Whether by accident or design, this collection of essays is well timed to celebrate Thomas Schelling's winning the 2005 Nobel Prize in Economics. With one minor exception all the essays have been published previously. On the scale of Schelling's long career, most are relatively recent productions. All the characteristic features of his work - the breadth of his interests, the originality and creativity of his theorising, the intellectual rigour of his policy analysis and the freshness and clarity of his writing - are on display.
The title essay is an elegant reprise of the work for which Schelling is best known among his fellow economists: the study of strategic commitment. Several essays explore the possibilities of commitment as a mechanism of self-control. Schelling treats the individual as a collection of selves, interacting strategically with one another. He writes with empathy and imagination about the strategies by which one self tries to forestall choices that another self will want to make, and the countervailing strategies by which the latter tries to evade the constraints imposed by the former. Drawing on personal experience, he is particularly insightful about the conflicts of motivation faced by smokers who want to become ex-smokers and by committed ex-smokers who continue to desire to smoke. He also has important things to say about commitment and countercommitment in the case of suicide; he bravely presents the case for legalising assisted suicide. Another essay, written in 1996, uses the Vietnam War to illustrate how difficult it is for any government to get out of a war, however disastrous, to which it has committed itself. This should be required reading for American presidents and British prime ministers.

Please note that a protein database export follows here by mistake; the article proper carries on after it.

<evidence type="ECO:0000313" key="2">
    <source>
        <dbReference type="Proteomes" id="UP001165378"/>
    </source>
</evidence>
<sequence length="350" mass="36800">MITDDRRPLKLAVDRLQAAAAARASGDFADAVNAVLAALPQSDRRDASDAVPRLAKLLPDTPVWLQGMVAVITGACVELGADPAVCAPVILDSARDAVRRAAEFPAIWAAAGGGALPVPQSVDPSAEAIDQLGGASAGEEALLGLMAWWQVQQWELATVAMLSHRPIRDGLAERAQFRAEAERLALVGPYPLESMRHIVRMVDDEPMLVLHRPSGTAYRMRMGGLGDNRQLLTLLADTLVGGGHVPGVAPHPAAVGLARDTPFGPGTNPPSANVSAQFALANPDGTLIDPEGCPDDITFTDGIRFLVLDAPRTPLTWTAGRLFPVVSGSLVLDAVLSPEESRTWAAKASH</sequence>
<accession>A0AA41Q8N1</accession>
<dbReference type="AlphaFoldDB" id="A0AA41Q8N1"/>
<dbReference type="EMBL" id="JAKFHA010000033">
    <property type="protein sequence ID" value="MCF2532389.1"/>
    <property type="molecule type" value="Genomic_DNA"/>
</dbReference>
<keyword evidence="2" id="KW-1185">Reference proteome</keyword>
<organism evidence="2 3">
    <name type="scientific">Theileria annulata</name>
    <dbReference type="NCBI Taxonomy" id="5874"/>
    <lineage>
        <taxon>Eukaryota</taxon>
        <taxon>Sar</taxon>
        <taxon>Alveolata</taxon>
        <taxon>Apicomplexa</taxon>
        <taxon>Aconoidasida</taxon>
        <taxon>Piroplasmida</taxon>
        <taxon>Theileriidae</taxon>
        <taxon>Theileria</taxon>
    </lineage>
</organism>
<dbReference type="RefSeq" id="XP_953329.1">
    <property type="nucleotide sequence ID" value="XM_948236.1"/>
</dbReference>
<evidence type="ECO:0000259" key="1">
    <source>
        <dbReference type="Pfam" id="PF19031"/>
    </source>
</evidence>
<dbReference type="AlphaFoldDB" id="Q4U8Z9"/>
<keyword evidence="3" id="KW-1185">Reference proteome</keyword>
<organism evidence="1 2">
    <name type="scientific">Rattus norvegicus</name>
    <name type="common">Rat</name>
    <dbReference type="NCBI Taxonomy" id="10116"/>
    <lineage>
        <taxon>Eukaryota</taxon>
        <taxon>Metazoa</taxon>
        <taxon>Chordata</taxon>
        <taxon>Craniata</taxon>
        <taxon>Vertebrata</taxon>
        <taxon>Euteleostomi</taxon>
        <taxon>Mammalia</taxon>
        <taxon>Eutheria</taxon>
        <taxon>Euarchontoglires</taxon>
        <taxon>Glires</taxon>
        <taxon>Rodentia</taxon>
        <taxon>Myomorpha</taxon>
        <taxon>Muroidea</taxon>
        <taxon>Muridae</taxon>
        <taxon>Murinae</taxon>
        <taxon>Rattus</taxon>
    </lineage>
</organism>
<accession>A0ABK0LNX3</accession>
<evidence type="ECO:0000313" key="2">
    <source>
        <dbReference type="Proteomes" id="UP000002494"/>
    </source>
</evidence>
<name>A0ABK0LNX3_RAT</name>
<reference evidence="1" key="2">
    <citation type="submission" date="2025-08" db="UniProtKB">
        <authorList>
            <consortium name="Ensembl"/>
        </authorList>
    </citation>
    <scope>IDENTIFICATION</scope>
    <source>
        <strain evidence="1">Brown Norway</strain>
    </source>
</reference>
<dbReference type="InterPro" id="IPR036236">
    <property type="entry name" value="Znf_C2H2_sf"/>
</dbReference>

For me, Schelling's greatest contribution to economics is his analysis of "focal points" - the still only partially understood mechanism by which agents, when they have a common interest in co-ordinating their behaviour, converge on solutions that are identified by salient but seemingly irrelevant "clues". Disappointingly, this idea is touched on only in these essays. Schelling has been particularly concerned with the mechanisms by which warring nations tacitly accept mutually advantageous limits on the weapons they use. When he first wrote on focal points, in 1960, some US military strategists saw the distinction between nuclear and "conventional"
weapons as an irrational taboo, preventing the deployment of small-yield nuclear weapons. Schelling used his analysis to urge governments to do everything possible to maintain that distinction. In one thoughtful essay, written 55 years after Hiroshima and Nagasaki, he reflects on the continuing acceptance of the principle that nuclear weapons are not there to be used.
Several essays deal with climate change, an issue with which Schelling has been concerned since the early 1980s. His overview is that global warming will have serious effects on poor countries with large agricultural sectors, but that rich countries, particularly the US, will be largely immune. In rich countries, he says, most economic activities are independent of climate; most of the negative effects of global warming can be overcome by technological adaptations. He argues that treaties on the model of Kyoto, which commit nations to overall emission targets, are unlikely to work, and instead holds out the hope of international agreement to finance "geo-engineering" solutions.